But when it comes to capturing a moment, a thought, a feeling, I prefer words. See the foot of this post.
Another view of the main square
I took more photos of Portmeirion but they all show the same kind of artificiality. I think its designer, Sir Clough Williams-Ellis, would have been insulted by the comparison with Disneyland—through what adds up to snobbery I suppose, but snobbery with a solid basis, like the difference between a good and an average wine.
We’re not really the kind of tourists who go to see the sights, pretty as Portmeirion is. I’ve mentioned the place before in these “Wayfarer’s Notes”, (click here to view the post), in reference to a singe moment in a particular spot, a moment I’m grateful to have captured then, because I could not remember it when we passed the same spot the other day. I remembered the spot but not the thought, so I’m grateful to have recorded it at the time, in the following words, extracted from the post linked above. The spot is not in Portmeirion village at all but just before you enter it, and the moment was about twenty years ago, when I passed the spot with my two young children:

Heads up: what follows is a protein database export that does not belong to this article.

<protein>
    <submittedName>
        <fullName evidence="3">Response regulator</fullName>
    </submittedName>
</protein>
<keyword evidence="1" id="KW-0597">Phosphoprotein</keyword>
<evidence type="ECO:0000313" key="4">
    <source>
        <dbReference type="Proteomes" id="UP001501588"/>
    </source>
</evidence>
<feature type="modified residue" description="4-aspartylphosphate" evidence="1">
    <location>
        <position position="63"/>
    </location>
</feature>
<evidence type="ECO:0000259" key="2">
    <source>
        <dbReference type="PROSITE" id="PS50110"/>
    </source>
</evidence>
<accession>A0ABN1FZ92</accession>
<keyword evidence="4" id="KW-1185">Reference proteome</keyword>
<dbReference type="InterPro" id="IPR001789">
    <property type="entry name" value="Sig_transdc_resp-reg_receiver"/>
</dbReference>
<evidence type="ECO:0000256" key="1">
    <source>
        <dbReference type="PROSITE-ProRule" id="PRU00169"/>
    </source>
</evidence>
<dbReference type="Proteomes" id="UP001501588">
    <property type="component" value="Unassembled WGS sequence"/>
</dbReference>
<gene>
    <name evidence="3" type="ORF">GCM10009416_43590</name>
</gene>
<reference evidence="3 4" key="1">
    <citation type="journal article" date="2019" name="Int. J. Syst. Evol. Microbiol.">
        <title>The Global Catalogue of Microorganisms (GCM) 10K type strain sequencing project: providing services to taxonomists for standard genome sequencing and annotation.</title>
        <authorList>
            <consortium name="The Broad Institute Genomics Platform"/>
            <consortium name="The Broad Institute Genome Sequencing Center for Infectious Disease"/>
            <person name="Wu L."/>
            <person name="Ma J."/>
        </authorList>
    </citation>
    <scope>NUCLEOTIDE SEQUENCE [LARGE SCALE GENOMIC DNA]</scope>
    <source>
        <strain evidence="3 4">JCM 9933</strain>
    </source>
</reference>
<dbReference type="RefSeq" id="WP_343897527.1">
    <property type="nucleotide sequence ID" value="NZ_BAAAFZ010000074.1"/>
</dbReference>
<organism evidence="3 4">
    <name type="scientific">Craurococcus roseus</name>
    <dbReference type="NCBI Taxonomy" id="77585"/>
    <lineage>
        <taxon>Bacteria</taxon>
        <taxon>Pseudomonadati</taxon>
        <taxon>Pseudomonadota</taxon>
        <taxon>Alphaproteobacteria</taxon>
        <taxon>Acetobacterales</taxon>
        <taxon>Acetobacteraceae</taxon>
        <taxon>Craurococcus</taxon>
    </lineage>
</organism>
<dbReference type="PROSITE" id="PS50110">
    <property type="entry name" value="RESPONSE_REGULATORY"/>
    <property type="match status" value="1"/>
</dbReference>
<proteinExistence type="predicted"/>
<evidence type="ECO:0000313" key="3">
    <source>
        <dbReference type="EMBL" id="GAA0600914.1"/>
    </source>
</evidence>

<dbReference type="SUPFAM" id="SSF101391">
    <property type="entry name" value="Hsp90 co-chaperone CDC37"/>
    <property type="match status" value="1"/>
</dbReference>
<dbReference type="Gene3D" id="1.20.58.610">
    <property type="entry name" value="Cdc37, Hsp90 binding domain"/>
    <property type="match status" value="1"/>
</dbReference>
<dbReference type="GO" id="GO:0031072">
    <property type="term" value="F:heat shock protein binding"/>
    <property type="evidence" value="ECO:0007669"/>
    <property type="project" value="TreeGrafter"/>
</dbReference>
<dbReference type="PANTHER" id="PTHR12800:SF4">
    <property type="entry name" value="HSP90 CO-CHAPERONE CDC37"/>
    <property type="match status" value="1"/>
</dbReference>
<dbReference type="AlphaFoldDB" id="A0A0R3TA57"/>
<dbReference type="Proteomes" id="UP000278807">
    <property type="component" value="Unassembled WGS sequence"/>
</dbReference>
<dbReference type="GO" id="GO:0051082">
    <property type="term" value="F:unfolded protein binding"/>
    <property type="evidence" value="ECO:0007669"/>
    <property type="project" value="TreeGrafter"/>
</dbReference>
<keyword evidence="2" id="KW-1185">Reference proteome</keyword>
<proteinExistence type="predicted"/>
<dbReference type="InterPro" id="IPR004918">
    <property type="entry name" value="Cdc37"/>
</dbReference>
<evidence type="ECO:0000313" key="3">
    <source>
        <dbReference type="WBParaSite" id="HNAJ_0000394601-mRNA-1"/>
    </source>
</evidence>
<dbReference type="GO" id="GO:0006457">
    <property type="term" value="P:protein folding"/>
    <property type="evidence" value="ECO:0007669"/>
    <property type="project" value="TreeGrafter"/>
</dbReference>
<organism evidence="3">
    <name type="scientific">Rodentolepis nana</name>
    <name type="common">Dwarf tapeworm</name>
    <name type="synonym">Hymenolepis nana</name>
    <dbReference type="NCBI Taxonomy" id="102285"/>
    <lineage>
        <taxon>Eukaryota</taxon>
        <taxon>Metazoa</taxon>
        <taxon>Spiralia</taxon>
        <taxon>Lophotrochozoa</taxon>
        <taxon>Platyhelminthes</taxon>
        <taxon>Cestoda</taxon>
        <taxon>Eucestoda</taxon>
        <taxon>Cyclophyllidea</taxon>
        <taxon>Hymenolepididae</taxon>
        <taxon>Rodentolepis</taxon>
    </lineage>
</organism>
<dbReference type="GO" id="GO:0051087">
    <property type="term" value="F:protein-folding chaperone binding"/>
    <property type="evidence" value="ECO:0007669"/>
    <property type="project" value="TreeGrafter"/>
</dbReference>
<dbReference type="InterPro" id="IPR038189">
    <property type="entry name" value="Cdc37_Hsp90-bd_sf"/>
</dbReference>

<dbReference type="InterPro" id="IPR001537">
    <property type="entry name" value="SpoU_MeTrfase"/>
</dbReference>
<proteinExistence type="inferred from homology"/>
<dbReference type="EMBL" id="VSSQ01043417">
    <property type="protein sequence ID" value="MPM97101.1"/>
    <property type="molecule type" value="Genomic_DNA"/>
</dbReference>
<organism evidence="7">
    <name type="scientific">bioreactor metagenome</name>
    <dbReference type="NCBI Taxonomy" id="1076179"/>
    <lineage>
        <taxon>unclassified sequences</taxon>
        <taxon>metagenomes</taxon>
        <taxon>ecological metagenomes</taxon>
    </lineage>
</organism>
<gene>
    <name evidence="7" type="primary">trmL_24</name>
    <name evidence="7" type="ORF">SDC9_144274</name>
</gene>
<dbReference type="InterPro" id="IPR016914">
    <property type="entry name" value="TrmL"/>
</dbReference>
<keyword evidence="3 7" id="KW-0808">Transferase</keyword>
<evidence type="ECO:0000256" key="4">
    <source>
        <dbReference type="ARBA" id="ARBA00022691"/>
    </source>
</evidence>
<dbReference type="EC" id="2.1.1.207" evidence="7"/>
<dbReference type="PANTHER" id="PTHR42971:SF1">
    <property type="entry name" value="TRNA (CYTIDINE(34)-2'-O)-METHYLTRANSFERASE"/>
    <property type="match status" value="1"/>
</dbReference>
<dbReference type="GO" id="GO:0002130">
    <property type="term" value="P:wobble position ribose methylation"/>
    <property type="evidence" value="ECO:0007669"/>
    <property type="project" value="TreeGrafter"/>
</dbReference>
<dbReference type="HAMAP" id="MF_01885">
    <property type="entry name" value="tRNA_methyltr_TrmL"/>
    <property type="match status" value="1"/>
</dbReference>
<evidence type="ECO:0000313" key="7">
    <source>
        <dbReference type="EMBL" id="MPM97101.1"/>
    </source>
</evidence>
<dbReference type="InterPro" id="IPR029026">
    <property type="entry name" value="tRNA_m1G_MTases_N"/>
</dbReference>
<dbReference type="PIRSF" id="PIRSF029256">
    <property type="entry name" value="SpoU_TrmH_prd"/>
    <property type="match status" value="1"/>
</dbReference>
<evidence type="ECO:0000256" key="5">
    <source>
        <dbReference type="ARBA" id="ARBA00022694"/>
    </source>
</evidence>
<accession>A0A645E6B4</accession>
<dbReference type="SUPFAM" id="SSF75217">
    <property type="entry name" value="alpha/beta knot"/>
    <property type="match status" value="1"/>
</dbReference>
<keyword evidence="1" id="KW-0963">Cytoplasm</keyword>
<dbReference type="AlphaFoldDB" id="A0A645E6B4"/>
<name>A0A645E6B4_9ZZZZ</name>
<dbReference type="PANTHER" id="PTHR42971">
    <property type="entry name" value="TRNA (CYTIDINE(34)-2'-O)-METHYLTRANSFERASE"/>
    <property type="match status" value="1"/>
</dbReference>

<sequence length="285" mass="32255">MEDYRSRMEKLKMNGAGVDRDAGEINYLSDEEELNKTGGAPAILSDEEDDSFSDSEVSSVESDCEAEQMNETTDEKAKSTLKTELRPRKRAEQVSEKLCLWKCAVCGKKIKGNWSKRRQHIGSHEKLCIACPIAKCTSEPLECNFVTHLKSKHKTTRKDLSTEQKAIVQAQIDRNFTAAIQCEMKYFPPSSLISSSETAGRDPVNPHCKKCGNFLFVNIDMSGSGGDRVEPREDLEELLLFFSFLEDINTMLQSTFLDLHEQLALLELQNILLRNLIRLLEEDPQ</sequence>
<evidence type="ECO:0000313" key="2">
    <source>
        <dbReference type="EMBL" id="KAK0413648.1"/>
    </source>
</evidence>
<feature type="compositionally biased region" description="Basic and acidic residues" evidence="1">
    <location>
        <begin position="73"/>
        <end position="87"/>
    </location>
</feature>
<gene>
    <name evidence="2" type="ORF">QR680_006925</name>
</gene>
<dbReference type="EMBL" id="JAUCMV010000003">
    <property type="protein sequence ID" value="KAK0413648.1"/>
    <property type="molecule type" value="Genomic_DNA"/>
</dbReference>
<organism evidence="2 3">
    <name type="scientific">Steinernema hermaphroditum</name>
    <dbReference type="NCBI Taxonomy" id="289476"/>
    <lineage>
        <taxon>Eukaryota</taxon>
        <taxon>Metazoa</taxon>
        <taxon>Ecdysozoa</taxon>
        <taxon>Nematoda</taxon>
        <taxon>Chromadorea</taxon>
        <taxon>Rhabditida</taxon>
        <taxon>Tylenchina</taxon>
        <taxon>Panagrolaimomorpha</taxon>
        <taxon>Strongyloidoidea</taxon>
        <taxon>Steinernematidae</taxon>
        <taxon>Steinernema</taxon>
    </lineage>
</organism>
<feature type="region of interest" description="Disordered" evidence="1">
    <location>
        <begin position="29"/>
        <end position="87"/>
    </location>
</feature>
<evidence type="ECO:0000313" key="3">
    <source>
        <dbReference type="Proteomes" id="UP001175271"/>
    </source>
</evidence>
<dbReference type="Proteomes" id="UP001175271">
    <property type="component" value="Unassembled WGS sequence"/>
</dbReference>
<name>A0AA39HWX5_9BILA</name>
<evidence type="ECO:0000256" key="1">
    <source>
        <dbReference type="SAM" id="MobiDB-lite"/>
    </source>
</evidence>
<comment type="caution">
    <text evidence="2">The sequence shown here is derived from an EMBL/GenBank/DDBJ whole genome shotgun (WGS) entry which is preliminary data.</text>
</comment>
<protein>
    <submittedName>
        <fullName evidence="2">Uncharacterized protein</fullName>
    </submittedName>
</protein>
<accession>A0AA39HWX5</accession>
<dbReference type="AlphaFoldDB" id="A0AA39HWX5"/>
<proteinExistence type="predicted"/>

“What am I doing here? All I have ever wanted is this feeling. I recall the various moments in my life when I felt this way. Why are we coming here to look round this place? Why do I have children? How has all this happened, when all I wanted was a feeling? Why am I weighted with impedimenta, when all I ever wanted was to sniff the air and sip the moment like a wine?”
. . .
Do I have to strut on this stage? I haven’t learned my part. I don’t know who I am, but the clock ticks on and I have to act anyhow. Can’t I start again, and be fancy-free, as when I was a student, hanging out in Paris, Tarascon, Marseilles, Florence, Assisi? I was lonely then and aimless, but I didn’t compromise.”
I think I have learned my part a bit better since then.